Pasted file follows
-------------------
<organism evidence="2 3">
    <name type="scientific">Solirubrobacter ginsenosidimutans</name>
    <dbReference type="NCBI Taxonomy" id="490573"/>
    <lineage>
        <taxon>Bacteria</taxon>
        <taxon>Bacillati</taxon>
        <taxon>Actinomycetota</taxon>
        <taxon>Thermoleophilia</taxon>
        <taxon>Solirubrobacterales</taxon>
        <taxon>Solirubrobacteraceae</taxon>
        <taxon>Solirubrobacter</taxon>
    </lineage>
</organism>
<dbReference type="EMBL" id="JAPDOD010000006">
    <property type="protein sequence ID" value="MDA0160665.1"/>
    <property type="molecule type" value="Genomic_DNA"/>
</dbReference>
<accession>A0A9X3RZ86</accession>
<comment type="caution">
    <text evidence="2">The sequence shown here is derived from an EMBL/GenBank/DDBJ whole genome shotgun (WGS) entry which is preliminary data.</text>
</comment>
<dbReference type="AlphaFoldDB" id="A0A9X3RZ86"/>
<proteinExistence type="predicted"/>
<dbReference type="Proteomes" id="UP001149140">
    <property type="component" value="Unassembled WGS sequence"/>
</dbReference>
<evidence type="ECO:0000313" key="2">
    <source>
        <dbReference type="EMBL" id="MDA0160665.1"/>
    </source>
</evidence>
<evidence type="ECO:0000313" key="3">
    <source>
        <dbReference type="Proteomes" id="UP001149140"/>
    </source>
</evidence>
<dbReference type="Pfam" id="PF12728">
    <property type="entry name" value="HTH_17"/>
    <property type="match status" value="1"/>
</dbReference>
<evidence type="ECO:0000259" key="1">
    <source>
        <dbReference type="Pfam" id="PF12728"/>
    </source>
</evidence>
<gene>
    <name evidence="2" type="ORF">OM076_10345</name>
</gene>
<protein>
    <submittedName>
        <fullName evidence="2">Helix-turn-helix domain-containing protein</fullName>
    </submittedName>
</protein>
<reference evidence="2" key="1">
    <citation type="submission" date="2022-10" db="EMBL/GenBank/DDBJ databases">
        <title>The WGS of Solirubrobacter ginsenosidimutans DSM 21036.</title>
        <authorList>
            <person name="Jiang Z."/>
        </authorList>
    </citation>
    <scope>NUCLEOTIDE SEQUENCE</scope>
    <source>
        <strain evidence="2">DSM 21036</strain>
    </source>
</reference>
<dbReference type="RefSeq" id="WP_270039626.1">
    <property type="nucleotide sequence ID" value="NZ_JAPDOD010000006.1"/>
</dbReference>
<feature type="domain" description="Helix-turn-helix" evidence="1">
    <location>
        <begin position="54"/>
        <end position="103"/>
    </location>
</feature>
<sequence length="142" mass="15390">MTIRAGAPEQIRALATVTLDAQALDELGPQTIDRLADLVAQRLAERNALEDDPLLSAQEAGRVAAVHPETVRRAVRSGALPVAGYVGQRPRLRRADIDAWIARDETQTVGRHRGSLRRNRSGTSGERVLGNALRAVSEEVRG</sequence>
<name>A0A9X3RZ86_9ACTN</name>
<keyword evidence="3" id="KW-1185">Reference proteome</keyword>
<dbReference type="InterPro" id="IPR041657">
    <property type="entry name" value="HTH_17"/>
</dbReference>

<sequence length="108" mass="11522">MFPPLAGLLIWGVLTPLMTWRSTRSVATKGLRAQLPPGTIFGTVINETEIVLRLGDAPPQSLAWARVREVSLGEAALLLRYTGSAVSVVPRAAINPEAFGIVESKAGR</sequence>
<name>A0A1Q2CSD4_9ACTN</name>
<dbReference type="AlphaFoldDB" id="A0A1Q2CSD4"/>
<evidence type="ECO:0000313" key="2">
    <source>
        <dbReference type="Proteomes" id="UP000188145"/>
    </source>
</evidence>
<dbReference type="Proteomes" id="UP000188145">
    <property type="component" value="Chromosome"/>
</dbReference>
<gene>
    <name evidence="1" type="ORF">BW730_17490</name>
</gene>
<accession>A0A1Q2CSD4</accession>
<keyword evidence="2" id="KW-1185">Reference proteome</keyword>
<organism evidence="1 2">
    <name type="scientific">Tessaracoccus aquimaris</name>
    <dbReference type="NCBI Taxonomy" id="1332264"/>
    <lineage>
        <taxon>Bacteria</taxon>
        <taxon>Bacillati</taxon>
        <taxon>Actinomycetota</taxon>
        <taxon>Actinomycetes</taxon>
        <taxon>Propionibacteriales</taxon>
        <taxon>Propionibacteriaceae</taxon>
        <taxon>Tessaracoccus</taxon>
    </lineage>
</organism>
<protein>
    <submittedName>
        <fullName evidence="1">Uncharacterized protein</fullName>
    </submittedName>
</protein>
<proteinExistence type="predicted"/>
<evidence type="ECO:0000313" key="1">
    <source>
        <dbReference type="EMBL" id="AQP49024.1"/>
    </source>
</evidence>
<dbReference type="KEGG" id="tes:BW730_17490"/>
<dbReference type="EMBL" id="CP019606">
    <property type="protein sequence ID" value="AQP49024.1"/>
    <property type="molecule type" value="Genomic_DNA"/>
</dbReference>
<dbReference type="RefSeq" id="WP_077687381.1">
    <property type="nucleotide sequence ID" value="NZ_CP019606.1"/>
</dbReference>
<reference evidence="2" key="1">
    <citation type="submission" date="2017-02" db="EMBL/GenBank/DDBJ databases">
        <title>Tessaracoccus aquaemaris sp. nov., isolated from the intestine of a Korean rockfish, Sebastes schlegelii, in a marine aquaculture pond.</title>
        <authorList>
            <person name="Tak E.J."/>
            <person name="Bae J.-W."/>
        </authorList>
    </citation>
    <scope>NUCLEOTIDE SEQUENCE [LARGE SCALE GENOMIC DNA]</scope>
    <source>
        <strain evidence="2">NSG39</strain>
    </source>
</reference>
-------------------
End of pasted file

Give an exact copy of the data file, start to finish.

<organism evidence="2 3">
    <name type="scientific">Solirubrobacter ginsenosidimutans</name>
    <dbReference type="NCBI Taxonomy" id="490573"/>
    <lineage>
        <taxon>Bacteria</taxon>
        <taxon>Bacillati</taxon>
        <taxon>Actinomycetota</taxon>
        <taxon>Thermoleophilia</taxon>
        <taxon>Solirubrobacterales</taxon>
        <taxon>Solirubrobacteraceae</taxon>
        <taxon>Solirubrobacter</taxon>
    </lineage>
</organism>
<dbReference type="EMBL" id="JAPDOD010000006">
    <property type="protein sequence ID" value="MDA0160665.1"/>
    <property type="molecule type" value="Genomic_DNA"/>
</dbReference>
<accession>A0A9X3RZ86</accession>
<comment type="caution">
    <text evidence="2">The sequence shown here is derived from an EMBL/GenBank/DDBJ whole genome shotgun (WGS) entry which is preliminary data.</text>
</comment>
<dbReference type="AlphaFoldDB" id="A0A9X3RZ86"/>
<proteinExistence type="predicted"/>
<dbReference type="Proteomes" id="UP001149140">
    <property type="component" value="Unassembled WGS sequence"/>
</dbReference>
<evidence type="ECO:0000313" key="2">
    <source>
        <dbReference type="EMBL" id="MDA0160665.1"/>
    </source>
</evidence>
<evidence type="ECO:0000313" key="3">
    <source>
        <dbReference type="Proteomes" id="UP001149140"/>
    </source>
</evidence>
<dbReference type="Pfam" id="PF12728">
    <property type="entry name" value="HTH_17"/>
    <property type="match status" value="1"/>
</dbReference>
<evidence type="ECO:0000259" key="1">
    <source>
        <dbReference type="Pfam" id="PF12728"/>
    </source>
</evidence>
<gene>
    <name evidence="2" type="ORF">OM076_10345</name>
</gene>
<protein>
    <submittedName>
        <fullName evidence="2">Helix-turn-helix domain-containing protein</fullName>
    </submittedName>
</protein>
<reference evidence="2" key="1">
    <citation type="submission" date="2022-10" db="EMBL/GenBank/DDBJ databases">
        <title>The WGS of Solirubrobacter ginsenosidimutans DSM 21036.</title>
        <authorList>
            <person name="Jiang Z."/>
        </authorList>
    </citation>
    <scope>NUCLEOTIDE SEQUENCE</scope>
    <source>
        <strain evidence="2">DSM 21036</strain>
    </source>
</reference>
<dbReference type="RefSeq" id="WP_270039626.1">
    <property type="nucleotide sequence ID" value="NZ_JAPDOD010000006.1"/>
</dbReference>
<feature type="domain" description="Helix-turn-helix" evidence="1">
    <location>
        <begin position="54"/>
        <end position="103"/>
    </location>
</feature>
<sequence length="142" mass="15390">MTIRAGAPEQIRALATVTLDAQALDELGPQTIDRLADLVAQRLAERNALEDDPLLSAQEAGRVAAVHPETVRRAVRSGALPVAGYVGQRPRLRRADIDAWIARDETQTVGRHRGSLRRNRSGTSGERVLGNALRAVSEEVRG</sequence>
<name>A0A9X3RZ86_9ACTN</name>
<keyword evidence="3" id="KW-1185">Reference proteome</keyword>
<dbReference type="InterPro" id="IPR041657">
    <property type="entry name" value="HTH_17"/>
</dbReference>

<sequence length="108" mass="11522">MFPPLAGLLIWGVLTPLMTWRSTRSVATKGLRAQLPPGTIFGTVINETEIVLRLGDAPPQSLAWARVREVSLGEAALLLRYTGSAVSVVPRAAINPEAFGIVESKAGR</sequence>
<name>A0A1Q2CSD4_9ACTN</name>
<dbReference type="AlphaFoldDB" id="A0A1Q2CSD4"/>
<evidence type="ECO:0000313" key="2">
    <source>
        <dbReference type="Proteomes" id="UP000188145"/>
    </source>
</evidence>
<dbReference type="Proteomes" id="UP000188145">
    <property type="component" value="Chromosome"/>
</dbReference>
<gene>
    <name evidence="1" type="ORF">BW730_17490</name>
</gene>
<accession>A0A1Q2CSD4</accession>
<keyword evidence="2" id="KW-1185">Reference proteome</keyword>
<organism evidence="1 2">
    <name type="scientific">Tessaracoccus aquimaris</name>
    <dbReference type="NCBI Taxonomy" id="1332264"/>
    <lineage>
        <taxon>Bacteria</taxon>
        <taxon>Bacillati</taxon>
        <taxon>Actinomycetota</taxon>
        <taxon>Actinomycetes</taxon>
        <taxon>Propionibacteriales</taxon>
        <taxon>Propionibacteriaceae</taxon>
        <taxon>Tessaracoccus</taxon>
    </lineage>
</organism>
<protein>
    <submittedName>
        <fullName evidence="1">Uncharacterized protein</fullName>
    </submittedName>
</protein>
<proteinExistence type="predicted"/>
<evidence type="ECO:0000313" key="1">
    <source>
        <dbReference type="EMBL" id="AQP49024.1"/>
    </source>
</evidence>
<dbReference type="KEGG" id="tes:BW730_17490"/>
<dbReference type="EMBL" id="CP019606">
    <property type="protein sequence ID" value="AQP49024.1"/>
    <property type="molecule type" value="Genomic_DNA"/>
</dbReference>
<dbReference type="RefSeq" id="WP_077687381.1">
    <property type="nucleotide sequence ID" value="NZ_CP019606.1"/>
</dbReference>
<reference evidence="2" key="1">
    <citation type="submission" date="2017-02" db="EMBL/GenBank/DDBJ databases">
        <title>Tessaracoccus aquaemaris sp. nov., isolated from the intestine of a Korean rockfish, Sebastes schlegelii, in a marine aquaculture pond.</title>
        <authorList>
            <person name="Tak E.J."/>
            <person name="Bae J.-W."/>
        </authorList>
    </citation>
    <scope>NUCLEOTIDE SEQUENCE [LARGE SCALE GENOMIC DNA]</scope>
    <source>
        <strain evidence="2">NSG39</strain>
    </source>
</reference>